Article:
Interview with Joe Leech

UX & Product Management Consultant

This year we’re celebrating 10 years of UX London! In the run up to our special anniversary conference, we caught up with Joe Leech to discuss his background, experience and thoughts on how UX has changed over the past decade.

Tell us about your first design/UX role. Who did you model yourself on?

It was 14 years ago now and back then there were very few UX roles. I came out of a Human Computer Interaction MSc course with lots of theoretical knowledge but very little practical knowledge.

Someone lent me a copy of Jeffery Zeldman’s ‘Designing with Web Standards’ and I taught myself HTML/CSS and built a website. Off the back of that website I got a job as web developer with a web agency. I was a dreadful web developer, I once accidentally deleted an NHS website! I spent my time talking about the benefits of usability and soon enough a smart sales person at the agency started selling usability testing and rest is history.

What are the qualities of a good UX practitioner?

A good practitioner should be able to talk about the business benefits of the UX techniques and processes they employ. A good user experience is not an end in itself, the UX has to perform well in terms of business metrics.

What advice would you give practitioners who are just starting out in their careers?

Learn skills that will compliment your design and research experience. Product marketing, business metrics, analytics. Understand how an organisation measures its success and do everything in your power to further that success, and you will do well.

Having the right design and research skills will get you the job — it’s those other skills that will help you be successful at that job.

What does a typical day look like for you?

I’m an independent UX consultant so I help organisations to do the right things in right order for the right reasons. What that means in practice is collaborating with digital teams to prepare a solid approach to a problem and helping them advocate that approach to the business. So my typical day is either user research, a planning workshop, or preparing some visuals to advocate a UX change.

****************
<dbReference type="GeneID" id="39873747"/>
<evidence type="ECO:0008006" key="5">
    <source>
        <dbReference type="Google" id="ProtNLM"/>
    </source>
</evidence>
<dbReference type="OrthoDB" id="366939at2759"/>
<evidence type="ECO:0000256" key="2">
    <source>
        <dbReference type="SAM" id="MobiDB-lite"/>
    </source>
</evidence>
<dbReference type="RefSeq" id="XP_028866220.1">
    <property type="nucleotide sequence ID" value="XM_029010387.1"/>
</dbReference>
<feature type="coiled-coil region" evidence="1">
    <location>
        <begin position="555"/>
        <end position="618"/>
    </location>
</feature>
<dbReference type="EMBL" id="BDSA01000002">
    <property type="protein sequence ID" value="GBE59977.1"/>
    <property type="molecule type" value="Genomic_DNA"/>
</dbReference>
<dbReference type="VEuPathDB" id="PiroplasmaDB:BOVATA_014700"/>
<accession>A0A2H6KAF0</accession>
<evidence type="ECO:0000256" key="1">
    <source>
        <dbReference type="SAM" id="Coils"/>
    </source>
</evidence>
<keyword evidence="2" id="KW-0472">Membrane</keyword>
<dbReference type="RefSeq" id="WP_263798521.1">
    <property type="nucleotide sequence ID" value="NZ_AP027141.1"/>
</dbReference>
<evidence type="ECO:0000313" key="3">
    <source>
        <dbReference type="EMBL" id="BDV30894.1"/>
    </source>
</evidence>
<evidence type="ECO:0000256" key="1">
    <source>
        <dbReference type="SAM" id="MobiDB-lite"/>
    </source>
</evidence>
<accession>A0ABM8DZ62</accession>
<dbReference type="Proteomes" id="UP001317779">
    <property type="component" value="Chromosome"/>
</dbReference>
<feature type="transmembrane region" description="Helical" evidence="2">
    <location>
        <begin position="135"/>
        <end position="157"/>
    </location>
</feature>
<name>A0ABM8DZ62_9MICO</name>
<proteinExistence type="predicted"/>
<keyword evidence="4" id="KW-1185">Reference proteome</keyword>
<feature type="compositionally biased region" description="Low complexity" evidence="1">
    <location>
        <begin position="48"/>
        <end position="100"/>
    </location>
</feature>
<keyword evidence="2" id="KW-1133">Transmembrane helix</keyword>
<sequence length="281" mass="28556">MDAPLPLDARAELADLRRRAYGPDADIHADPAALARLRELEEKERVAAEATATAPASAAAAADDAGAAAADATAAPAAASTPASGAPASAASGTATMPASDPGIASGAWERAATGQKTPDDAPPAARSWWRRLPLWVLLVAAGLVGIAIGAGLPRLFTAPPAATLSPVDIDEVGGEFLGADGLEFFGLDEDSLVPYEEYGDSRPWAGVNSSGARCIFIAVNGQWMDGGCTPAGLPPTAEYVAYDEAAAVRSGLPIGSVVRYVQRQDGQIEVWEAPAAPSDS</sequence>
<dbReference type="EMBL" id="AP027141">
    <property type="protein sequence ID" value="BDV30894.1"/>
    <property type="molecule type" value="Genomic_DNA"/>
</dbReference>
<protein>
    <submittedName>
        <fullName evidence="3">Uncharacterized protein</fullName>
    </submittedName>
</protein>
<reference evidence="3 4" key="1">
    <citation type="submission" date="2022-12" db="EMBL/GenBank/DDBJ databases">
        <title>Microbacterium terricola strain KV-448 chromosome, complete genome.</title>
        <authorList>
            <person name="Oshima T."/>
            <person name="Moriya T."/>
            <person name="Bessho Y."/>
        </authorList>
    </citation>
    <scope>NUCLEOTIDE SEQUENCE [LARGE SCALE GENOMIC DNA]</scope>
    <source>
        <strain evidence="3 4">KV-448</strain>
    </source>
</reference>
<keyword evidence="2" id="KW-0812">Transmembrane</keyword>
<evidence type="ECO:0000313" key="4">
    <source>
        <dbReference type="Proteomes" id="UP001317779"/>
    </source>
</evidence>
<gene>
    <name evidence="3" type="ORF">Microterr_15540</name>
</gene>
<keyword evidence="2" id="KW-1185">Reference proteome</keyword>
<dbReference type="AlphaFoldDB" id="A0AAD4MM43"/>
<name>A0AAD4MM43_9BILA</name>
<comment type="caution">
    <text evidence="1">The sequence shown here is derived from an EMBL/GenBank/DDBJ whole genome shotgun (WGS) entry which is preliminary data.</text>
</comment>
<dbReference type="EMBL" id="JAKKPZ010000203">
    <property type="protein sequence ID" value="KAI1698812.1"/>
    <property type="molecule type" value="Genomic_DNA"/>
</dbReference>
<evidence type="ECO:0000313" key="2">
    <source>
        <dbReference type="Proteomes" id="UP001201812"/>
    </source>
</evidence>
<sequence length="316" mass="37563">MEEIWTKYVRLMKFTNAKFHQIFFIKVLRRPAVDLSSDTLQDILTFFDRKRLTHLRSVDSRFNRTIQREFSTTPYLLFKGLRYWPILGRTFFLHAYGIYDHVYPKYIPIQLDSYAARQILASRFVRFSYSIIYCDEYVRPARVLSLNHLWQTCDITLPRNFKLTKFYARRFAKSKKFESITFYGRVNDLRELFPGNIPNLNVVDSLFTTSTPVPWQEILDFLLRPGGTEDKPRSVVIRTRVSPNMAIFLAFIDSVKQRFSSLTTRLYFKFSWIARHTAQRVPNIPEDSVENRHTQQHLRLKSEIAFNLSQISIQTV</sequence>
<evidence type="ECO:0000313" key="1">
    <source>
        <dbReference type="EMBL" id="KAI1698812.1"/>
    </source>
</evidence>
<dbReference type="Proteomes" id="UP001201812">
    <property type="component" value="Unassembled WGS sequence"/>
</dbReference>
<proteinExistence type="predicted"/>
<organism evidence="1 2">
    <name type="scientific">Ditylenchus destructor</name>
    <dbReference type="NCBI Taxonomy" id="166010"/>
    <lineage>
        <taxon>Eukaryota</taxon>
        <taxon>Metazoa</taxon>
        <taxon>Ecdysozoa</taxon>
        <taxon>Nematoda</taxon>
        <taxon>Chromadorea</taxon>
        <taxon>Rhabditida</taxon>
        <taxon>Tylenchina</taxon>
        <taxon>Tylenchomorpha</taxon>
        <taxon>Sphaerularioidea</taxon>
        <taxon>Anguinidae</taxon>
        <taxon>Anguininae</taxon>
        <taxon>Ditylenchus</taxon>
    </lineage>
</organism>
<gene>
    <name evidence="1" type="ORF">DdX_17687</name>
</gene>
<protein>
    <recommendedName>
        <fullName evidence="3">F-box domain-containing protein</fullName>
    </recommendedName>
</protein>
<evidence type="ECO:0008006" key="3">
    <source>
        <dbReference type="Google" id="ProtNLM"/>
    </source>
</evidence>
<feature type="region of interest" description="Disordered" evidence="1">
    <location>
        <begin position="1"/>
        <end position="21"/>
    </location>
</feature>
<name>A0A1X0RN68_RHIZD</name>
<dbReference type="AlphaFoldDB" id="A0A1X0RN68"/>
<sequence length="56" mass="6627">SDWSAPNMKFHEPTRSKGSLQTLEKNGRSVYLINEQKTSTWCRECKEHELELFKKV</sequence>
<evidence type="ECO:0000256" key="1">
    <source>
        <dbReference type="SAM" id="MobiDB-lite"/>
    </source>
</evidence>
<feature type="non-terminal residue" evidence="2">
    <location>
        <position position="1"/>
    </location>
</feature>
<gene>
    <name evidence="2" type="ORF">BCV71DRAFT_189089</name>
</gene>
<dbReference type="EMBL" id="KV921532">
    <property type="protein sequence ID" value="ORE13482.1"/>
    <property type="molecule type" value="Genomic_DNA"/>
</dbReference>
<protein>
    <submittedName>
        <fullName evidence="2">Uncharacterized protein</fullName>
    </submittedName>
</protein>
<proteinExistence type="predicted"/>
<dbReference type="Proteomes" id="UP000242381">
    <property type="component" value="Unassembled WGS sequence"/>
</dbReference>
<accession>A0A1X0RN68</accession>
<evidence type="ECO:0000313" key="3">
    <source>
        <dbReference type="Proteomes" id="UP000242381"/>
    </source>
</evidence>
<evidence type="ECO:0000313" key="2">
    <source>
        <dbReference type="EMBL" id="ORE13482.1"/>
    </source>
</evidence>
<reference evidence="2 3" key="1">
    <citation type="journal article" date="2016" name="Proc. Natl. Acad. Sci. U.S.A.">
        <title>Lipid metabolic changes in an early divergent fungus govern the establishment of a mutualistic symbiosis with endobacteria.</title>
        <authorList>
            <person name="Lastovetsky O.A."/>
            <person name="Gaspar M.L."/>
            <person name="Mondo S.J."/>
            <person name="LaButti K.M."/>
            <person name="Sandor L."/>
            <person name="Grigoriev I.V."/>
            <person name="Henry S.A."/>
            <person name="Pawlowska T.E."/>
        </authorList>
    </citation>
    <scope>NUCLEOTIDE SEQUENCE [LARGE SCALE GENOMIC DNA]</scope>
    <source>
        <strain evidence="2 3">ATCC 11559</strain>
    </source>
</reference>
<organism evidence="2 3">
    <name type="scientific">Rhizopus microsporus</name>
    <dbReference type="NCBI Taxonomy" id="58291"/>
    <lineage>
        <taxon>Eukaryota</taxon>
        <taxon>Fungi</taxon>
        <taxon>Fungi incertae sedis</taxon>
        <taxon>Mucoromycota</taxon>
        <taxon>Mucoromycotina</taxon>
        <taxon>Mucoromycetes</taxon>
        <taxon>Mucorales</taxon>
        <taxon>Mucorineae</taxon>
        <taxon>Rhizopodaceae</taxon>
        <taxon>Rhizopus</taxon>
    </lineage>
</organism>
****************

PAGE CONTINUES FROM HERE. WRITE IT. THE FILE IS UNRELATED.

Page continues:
What challenges are you facing at the moment and what are you doing to overcome them?

I spend about half my time working with start ups. The thing I love about startups is the thing that also really frustrates me about them. Startups are extremely quick at delivering products to market. The problem is, they are so quick they often don’t spend the time researching the user need for the product, so they build the wrong thing. The biggest reason for startup failure is no market demand for the product. I help them slow down enough to understand how their product meets user needs.

What’s your proudest achievement?

Trainline.com — the current version of the website is pretty much the same as the version I helped design in 2009.

The version pre 2009 was truly awful and was the go-to example for a poor user experience in many a design conference talk. It’s used by millions of people every year and it makes me really happy to know that I’ve helped millions of people get the best price and the best train ticket!

UX has changed a lot in that time. Back in 2009 the focus was on reducing complaints and refunds. When Trainline.com relaunched and we saw an uplift in ticket sales, that really proved the worth of UX. So much so that there is a fantastic UX and design team at Trainline.com now; good quality UX has shown it’s business worth.

The biggest change in the last 10 years has been the results that user centred design has delivered. Creating in-house UX and design teams was unheard of in 2009 unless you were a multi billion dollar company. Now most multi million pound companies have sizeable teams.

Join Joe and a host of other fantastic speakers at UX London 2018 — the 10th anniversary edition of Clearleft’s trailblazing UX conference. UX London takes place 23rd-25th May 2018 at Trinity Laban — tickets are on sale now at www.uxlondon.com